Underuse of prehospital strategies to reduce time to reperfusion for ST-elevation myocardial infarction patients in 5 Canadian provincesSeptember 2009 11 5Andrew Travers, Dug Andrusiek, Jack V. Tu, John Trickett, Linda Donovan, Lucy J. Boothroyd, Marian J. Vermeulen, Michael J. Schull, Samuel Vaillancourt, Sunil Sookram
Objective: Timely reperfusion therapy for ST-elevation myocardial infarction (STEMI) is an important determinant of outcome, yet targets for time to treatment are frequently unmet in North America. Prehospital strategies can reduce time to reperfusion. We sought to determine the extent to which emergency medical services (EMS) use these strategies in Canada.
Methods: We carried out a cross-sectional survey in 2007 of ground EMS operators in British Columbia, Alberta, Ontario, Quebec and Nova Scotia. We focused on the use of 4 prehospital strategies: 1) 12-lead electrocardiogram (ECG), 2) routine expedited emergency department (ED) transfer of STEMI patients (from a referring ED to a percutaneous coronary intervention [PCI] centre), 3) prehospital bypass (ambulance bypass of local EDs to transport patients directly to PCI centres) and 4) prehospital fibrinolysis.
Results: Ninety-seven ambulance operators were surveyed, representing 15 681 paramedics serving 97% of the combined provincial populations. Of the operators surveyed, 68% (95% confidence interval [CI] 59%-77%) had ambulances equipped with 12-lead ECGs, ranging from 40% in Quebec to 100% in Alberta and Nova Scotia. Overall, 47% (95% CI 46%-48%) of paramedics were trained in ECG acquisition and 40% (95% CI 39%-41%) were trained in ECG interpretation. Only 18% (95% CI 10%-25%) of operators had prehospital bypass protocols; 45% (95% CI 35%-55%) had protocols for expedited ED transfer. Prehospital fibrinolysis was available only in Alberta. All EMS operators in British Columbia, Alberta and Nova Scotia used at least 1 of the 4 prehospital strategies, and one-third of operators in Ontario and Quebec used 0 of 4. In major urban centres, at least 1 of the 3 prehospital strategies 12-lead ECG acquisition, bypass or expedited transfer was used, but there was considerable variation within and across provinces.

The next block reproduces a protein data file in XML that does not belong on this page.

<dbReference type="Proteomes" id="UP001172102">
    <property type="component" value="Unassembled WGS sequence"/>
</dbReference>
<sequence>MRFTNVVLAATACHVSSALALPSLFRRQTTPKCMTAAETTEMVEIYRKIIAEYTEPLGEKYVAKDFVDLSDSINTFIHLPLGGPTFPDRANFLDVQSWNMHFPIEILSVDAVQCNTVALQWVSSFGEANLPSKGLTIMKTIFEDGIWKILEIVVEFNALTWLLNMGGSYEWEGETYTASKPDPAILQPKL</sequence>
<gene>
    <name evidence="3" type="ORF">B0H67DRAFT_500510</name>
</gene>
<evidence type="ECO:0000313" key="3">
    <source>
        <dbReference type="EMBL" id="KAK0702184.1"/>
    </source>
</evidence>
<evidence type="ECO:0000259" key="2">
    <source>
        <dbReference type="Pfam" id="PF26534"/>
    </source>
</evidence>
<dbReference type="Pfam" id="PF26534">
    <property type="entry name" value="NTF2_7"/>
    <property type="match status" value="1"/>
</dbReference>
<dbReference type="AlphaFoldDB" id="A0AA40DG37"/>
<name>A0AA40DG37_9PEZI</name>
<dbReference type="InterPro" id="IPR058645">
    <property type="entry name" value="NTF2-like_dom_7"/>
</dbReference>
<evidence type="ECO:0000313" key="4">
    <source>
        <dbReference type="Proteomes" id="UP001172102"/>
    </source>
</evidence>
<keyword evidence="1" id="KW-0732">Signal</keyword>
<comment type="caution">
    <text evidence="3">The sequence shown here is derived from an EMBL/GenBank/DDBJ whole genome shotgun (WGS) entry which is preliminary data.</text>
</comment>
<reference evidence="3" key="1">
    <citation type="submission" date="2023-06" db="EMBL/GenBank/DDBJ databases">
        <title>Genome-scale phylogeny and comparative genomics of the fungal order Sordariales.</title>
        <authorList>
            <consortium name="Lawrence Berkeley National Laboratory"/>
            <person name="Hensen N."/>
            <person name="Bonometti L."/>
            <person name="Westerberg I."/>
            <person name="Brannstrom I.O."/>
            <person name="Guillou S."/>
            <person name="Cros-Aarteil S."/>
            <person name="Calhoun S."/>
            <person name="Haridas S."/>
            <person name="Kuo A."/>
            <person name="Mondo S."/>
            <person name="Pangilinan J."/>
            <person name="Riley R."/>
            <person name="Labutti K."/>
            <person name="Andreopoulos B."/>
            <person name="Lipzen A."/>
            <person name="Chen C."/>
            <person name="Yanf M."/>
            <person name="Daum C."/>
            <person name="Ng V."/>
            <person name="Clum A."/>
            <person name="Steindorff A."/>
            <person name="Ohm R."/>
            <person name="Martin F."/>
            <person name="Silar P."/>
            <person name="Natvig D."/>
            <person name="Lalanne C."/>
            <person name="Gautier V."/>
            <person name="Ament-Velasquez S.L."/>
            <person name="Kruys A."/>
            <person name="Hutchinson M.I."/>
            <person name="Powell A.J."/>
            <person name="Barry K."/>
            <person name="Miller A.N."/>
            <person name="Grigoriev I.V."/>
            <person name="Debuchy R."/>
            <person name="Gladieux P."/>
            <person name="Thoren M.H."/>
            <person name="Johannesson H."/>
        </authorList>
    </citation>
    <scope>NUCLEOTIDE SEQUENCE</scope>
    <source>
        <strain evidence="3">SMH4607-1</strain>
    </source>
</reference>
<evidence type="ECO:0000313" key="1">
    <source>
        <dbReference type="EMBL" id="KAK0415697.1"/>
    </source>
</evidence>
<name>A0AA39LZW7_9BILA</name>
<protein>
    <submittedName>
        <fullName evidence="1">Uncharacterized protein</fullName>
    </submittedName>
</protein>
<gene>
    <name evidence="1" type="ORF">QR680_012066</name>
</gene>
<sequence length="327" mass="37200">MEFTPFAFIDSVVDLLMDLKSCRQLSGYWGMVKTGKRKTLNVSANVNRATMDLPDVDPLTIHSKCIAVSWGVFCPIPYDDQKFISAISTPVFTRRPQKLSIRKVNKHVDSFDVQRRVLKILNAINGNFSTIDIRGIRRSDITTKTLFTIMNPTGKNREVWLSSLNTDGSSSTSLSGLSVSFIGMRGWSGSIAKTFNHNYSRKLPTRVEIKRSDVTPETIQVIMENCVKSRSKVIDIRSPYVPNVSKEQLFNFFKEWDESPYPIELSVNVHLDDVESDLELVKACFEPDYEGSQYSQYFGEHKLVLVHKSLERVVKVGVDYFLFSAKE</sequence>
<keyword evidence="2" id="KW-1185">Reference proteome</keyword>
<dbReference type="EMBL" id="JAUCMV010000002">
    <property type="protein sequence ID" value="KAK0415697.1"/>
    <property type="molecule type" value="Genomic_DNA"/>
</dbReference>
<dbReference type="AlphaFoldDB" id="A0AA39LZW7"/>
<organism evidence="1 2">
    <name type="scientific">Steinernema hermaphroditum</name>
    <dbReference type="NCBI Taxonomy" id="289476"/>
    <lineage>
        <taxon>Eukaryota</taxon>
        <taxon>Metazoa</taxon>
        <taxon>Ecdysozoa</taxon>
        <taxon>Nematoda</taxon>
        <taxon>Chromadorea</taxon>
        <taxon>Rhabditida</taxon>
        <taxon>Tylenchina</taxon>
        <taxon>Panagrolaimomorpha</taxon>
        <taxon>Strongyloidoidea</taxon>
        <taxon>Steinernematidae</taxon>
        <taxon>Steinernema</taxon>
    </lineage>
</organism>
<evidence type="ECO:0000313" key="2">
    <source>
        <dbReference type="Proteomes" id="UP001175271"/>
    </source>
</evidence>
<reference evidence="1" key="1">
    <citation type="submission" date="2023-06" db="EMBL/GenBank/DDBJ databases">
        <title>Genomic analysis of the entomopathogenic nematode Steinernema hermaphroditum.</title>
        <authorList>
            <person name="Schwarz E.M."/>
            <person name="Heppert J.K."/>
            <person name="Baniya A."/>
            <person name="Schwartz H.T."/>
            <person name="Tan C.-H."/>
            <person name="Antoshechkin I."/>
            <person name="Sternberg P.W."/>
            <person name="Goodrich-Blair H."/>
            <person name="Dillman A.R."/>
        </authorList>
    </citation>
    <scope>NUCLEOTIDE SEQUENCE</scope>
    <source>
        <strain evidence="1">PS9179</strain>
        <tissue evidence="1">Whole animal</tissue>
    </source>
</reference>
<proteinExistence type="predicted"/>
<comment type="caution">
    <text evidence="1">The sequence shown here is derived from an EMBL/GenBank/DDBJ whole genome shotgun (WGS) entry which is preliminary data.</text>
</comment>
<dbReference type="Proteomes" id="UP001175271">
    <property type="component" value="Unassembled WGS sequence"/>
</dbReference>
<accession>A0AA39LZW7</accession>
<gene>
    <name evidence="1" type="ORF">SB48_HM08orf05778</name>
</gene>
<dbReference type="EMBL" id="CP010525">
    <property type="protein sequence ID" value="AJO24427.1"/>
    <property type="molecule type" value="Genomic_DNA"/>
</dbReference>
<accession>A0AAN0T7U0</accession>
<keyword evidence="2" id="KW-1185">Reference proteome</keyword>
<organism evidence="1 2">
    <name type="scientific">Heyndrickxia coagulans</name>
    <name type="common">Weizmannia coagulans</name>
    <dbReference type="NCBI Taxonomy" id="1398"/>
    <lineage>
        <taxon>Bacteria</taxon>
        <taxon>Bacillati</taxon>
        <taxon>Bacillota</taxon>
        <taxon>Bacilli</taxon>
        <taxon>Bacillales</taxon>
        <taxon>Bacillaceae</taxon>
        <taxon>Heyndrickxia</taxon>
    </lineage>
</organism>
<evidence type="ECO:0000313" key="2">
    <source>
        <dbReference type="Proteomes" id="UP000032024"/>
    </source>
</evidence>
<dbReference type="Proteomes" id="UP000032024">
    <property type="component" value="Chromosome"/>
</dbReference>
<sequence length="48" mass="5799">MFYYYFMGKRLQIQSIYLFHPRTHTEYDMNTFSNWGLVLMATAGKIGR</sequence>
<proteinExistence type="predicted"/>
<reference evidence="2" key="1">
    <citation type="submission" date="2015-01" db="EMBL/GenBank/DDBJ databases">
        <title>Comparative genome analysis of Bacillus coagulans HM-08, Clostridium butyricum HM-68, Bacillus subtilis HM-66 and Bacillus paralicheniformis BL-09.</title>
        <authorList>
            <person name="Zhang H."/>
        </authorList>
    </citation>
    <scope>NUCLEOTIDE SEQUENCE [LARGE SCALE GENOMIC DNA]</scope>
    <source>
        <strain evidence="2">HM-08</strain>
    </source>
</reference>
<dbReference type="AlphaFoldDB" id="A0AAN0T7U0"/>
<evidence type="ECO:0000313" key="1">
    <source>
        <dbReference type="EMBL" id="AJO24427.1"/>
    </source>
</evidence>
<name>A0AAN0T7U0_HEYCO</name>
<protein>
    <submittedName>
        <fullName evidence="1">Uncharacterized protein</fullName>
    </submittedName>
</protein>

Conclusion: The implementation of widely recommended prehospital STEMI strategies varies substantially across the 5 provinces studied, and relatively simple existing technologies, such as prehospital ECGs, are underused in many regions. Substantial improvements in prehospital services and better integration with hospital-based care will be necessary in many regions of Canada if optimal times to reperfusion, and associated outcomes, are to be achieved.
Michael J. Schull
ALaRMED: adverse events in low-risk chest pain patients receiving continuous ECG monitoring in the emergency department: a survey of Canadian emergency physiciansSeptember 2008 10 5Clare L. Atzema, Michael J. Schull
Objective: Current guidelines suggest that most patients who present to an emergency department (ED) with chest pain should be placed on a continuous electrocardiographic monitoring (CEM) device. We surveyed emergency physicians to determine their perception of current occupancy rates of CEM and to assess their attitudes toward prescribing monitors for low-risk chest pain patients in the ED.
Methods: We conducted a cross-sectional, self-administered Internet and mail survey of a random sample of 300 members of the Canadian Association of Emergency Physicians. Main outcome measures included the perceived frequency of fully occupied monitors in the ED and physicians' willingness to forgo CEM in certain chest pain patients.
Results: The response rate was 66% (199 respondents). The largest group of respondents (43%; 95% confidence interval [CI] 36%-50%) indicated that monitors were fully occupied 90%-100% of the time during their most recent ED shift. When asked how often they were forced to choose a patient for monitor removal because of the limited number of monitors, 52% (95% CI 45%-60%) of respondents selected 1-3 times per shift. Ninety percent (95% CI 84%-93%) of respondents indicated that they would forgo CEM in certain cardiac chest pain patients if there was good evidence that the risk of a monitor-detected adverse event was very low.